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Author Topic: Bike question: Head stock angle-rake  (Read 3157 times)
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rgn
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« on: June 29, 2012, 08:50:24 PM »

I'm thinking about running a closed circuit road race machine (modified production?) next year here in Australia, but think the head angle on this bike will not be conducive to good stability on a loose surface at speed. 

What is the minimum angle some of you run.  I'm just wondering how the current crop of super-sport bikes handle-perform at around 24 degrees at which many of them are set oem.  This 87 FZR1000 is set at just under 24 degrees, it's wheel base, weight and general geometry is similar to a modern R6, but with 150rwhp. 

Would I be better off building something specific for the salt flats?  How much damage does the salt in general do to a motorcycle over a meeting?  I ask this because I have a bike that I would like to run in production, but don't want it ruined.  Cheers!
Ralph.



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maj
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« Reply #1 on: June 30, 2012, 04:29:12 AM »

I'm probably going to add some controversy to this thread
my LSR busa has a 5 deg rake
my 99 gix750 is std ,
guess which handles better on the salt esp in the wet or loose which seems more common than firm salt lately









Its the 750 , esp in the wet or loose salt or dirt
2010 at bubs it was about the only 200+ mph bike handling well and i'm pretty sure it was the steepest rake
Don't ask me why
just finished changing the busa frame back to a stock angle frame ,which is now biting me as the fairing is based around the rake   sad

Salt will get into your wiring, ign, steering bearings, swingarm pivots, shock and forks ,and more , all can be reduced with prep and after salt care , silicone grease all non sealed connectors,pre grease everything that moves, and anytime you remove a bolt for any reason grease the thread before reassembly
Aussie salt is much more harsh on things than Bonneville , don't know if its due to the mine or just a different balance of salts , Aussie stuff is more crystalline whereas the Utah stuff is sort of softer
« Last Edit: June 30, 2012, 04:39:46 AM by maj » Logged
rgn
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« Reply #2 on: June 30, 2012, 10:35:42 AM »

Hey Maj, thanks for the insights.  I can probably increase the angle slightly by dropping the rear a couple of inches.  I hear you regarding the corrosive nature of salt, and will probably strip the bike completely afterwards, to clean and inspect.  The bike above is still waiting on finalisation of moulds for side fairings and belly pan, so will be a little more aerodynamic.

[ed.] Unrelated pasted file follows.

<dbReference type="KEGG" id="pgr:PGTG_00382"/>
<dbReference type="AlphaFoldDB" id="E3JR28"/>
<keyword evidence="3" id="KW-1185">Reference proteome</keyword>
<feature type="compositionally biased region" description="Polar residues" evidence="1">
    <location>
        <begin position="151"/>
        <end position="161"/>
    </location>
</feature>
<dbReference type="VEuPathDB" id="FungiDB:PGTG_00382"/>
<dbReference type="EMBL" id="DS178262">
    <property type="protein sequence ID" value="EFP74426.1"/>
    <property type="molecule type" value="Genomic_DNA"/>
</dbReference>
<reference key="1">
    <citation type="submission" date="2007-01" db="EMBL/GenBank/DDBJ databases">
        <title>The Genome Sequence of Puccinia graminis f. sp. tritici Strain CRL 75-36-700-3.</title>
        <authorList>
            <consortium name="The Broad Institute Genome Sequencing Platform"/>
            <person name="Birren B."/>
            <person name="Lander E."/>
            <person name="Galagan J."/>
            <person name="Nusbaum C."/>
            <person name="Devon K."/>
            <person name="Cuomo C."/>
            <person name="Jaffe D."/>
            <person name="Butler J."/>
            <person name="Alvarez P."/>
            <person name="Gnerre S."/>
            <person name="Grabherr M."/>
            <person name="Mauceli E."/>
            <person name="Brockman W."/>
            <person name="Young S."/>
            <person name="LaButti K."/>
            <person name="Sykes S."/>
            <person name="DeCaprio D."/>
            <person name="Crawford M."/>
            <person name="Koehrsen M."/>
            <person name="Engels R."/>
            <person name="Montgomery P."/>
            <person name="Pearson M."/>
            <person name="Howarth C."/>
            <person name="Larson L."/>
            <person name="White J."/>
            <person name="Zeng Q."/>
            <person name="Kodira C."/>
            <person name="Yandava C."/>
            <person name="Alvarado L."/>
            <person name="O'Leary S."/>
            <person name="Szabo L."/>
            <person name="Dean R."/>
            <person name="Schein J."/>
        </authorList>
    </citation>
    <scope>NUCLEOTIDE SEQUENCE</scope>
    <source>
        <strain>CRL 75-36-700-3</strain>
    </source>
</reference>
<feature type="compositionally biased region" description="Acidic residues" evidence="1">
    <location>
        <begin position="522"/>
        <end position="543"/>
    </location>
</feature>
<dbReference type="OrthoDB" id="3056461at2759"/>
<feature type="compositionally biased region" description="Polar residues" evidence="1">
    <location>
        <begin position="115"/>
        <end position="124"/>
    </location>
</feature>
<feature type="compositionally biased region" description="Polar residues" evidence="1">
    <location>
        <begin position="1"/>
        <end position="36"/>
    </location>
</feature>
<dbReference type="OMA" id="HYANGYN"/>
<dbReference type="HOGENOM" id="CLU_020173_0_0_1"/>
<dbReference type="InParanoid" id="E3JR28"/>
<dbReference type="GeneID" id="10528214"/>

I saw a photo last night of guy called Greg Watters bike on the aussie site, both his rear tyre was trashed and the bike was caked with salt, what a mess!  it sounds like the aussies are planning a grass meet soon so may look into running in that later this year.

I'm guessing you pretty much through every thing you think you know out the window in this LSR caper, so will be interesting!

Any other input will be appreciated.  Thanks.

http://img.photobucket.com/albums/v378/maj750/P1000387.jpg
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maj
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« Reply #3 on: June 30, 2012, 05:15:16 PM »

Yep thats my tire
Omeo will not realy be grass, whats there is sparse and when mown short and removed then rolled its going to be more hardpacked clay with the root mass undistrubed , hopefully holding it together better
we may completely change this strategy once the first meet has been held and we see how it lasts and if the traction level can be inproved
With it currently underwater i'm pretty sure there will be little to mow anyway once dry
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Jon
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« Reply #4 on: June 30, 2012, 05:41:44 PM »

Tony Foale did some interesting tests on the effects of rake and trail.
His book has some explanations of why a steeper rake is less effected by surface irregularities.
I can scan and email the relevant pages if you want.

Thanks
jon
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Underhouse Engineering
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maj
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« Reply #5 on: June 30, 2012, 06:35:52 PM »

Yes please  grin

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wobblywalrus
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« Reply #6 on: July 01, 2012, 11:33:49 PM »

Ralph, it can be easier to keep the rake the same and to change the steering stem offset to increase or decrease trail.   
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1212FBGS
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« Reply #7 on: July 02, 2012, 08:41:57 PM »

leave it stock unless the tire contacts the exhaust or radiator when you slam it... if so, your better off raking the frame just enough for clearances... when you rake the frame you are effectively moving the cg rearwards... only change the offset in the clamps if you want busy or twitchy handlebars.... do not go beyond 30deg unless you want the front end to wander without steering input feel.... yes you can change the effective neck numbers by altering the front and rear ride heights but then you can throw the rest of the bikes geometry off.... if your worried about corrosion, dont take it
kent
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